Engineers have just shocked the broadband world proving it is possible for internet to work without telephone lines or fibre cables – using something you mind find in your office desk drawer.
A tester from internet provider Andrews and Arnold hit upon the idea that it could be possible to transmit an internet connection with nothing more than a soggy piece of string.
“To be honest it was a bit of fun, which one of our techies decided to try out,” director Adrian Kennard told the BBC.
“We have equipment we could test in the office, and why not?”
The results, posted on Mr Kennard’s blog, found that testers needed to dip the string in salt water for the connection to work.
This is because salt water helps conduct electricty better than pure water alone.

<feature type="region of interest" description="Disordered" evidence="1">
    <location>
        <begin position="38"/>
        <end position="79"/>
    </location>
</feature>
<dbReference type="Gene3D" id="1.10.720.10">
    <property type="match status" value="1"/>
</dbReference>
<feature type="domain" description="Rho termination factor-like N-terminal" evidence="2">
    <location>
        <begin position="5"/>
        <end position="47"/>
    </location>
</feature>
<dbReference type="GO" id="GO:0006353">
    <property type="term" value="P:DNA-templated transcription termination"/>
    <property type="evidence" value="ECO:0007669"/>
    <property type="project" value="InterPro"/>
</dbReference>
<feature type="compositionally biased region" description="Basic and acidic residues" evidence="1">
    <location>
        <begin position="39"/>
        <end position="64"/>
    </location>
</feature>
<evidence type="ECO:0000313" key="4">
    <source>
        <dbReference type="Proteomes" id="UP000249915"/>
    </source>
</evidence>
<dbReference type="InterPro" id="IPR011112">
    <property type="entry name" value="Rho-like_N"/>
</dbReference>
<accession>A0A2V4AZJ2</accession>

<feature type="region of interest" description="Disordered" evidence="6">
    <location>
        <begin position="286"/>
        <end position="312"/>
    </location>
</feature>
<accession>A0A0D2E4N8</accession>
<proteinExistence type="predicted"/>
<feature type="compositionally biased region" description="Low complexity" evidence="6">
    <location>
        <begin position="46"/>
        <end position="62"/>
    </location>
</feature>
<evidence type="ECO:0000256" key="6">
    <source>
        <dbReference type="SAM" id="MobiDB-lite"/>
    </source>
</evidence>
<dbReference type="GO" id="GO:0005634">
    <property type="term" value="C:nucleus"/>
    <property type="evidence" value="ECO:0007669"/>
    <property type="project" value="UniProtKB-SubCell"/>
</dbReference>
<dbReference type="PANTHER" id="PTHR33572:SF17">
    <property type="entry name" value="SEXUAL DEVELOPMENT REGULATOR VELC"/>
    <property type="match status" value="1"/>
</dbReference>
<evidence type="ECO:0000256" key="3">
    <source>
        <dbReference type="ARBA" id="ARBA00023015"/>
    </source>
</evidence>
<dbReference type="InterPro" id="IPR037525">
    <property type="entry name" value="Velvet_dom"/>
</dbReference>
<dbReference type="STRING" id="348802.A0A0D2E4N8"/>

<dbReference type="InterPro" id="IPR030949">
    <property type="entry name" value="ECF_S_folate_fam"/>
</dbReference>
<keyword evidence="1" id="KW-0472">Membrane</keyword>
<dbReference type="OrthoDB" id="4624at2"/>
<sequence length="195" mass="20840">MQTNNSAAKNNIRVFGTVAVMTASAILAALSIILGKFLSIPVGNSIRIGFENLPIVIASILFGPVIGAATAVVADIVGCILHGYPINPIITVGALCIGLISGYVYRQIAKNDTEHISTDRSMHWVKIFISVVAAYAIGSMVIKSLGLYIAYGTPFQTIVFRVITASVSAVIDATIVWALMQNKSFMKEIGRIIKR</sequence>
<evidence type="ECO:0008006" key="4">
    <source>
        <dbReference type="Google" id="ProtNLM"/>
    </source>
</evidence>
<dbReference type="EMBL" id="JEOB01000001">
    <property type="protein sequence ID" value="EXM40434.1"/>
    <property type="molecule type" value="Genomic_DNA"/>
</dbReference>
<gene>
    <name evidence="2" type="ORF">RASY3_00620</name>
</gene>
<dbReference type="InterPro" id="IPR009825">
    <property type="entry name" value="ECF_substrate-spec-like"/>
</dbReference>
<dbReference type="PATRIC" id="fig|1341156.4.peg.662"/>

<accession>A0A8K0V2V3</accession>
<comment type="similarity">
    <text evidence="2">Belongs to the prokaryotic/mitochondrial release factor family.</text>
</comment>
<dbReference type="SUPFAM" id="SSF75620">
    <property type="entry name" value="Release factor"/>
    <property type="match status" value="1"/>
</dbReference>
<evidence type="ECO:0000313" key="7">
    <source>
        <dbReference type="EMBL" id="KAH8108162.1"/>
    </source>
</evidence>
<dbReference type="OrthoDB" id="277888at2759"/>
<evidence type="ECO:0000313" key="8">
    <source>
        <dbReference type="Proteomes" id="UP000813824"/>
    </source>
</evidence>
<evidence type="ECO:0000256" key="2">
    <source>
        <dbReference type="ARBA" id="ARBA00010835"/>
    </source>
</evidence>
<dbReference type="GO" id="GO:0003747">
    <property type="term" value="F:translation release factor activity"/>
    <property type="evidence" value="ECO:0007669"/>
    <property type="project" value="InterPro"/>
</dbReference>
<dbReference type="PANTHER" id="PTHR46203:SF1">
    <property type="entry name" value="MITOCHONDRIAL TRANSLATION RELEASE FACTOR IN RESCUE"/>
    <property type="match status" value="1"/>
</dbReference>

The experiment used a two-metre length of twine bought on eBay and some crocodile clips, producing a 3.5Mbps connection.
Mr Kennard wrote: “Broadband services are a wonderful innovation of our time, using multiple frequency bands (hence the name) to carry signals over wires (usually copper, sometimes aluminium).
“One of the key aspects of the technology is its ability to adapt to the length and characteristics of the line on which it is deployed.
“We have seen faults on broadband circuits that manifest as the system adapting to much lower speeds, this is a key factor as a service can work, but unusually slowly, over very bad lines.
“It has always been said that ADSL will work over a bit of wet string.
“As a bonus, fit tin cans to both ends and you get voice as well as broadband on the same wet string!”
But despite the experiment’s success, it seems wet string won’t be hitting the high street any time soon.
Mr Kennard admitted: “There is no commercial potential that we are aware of.”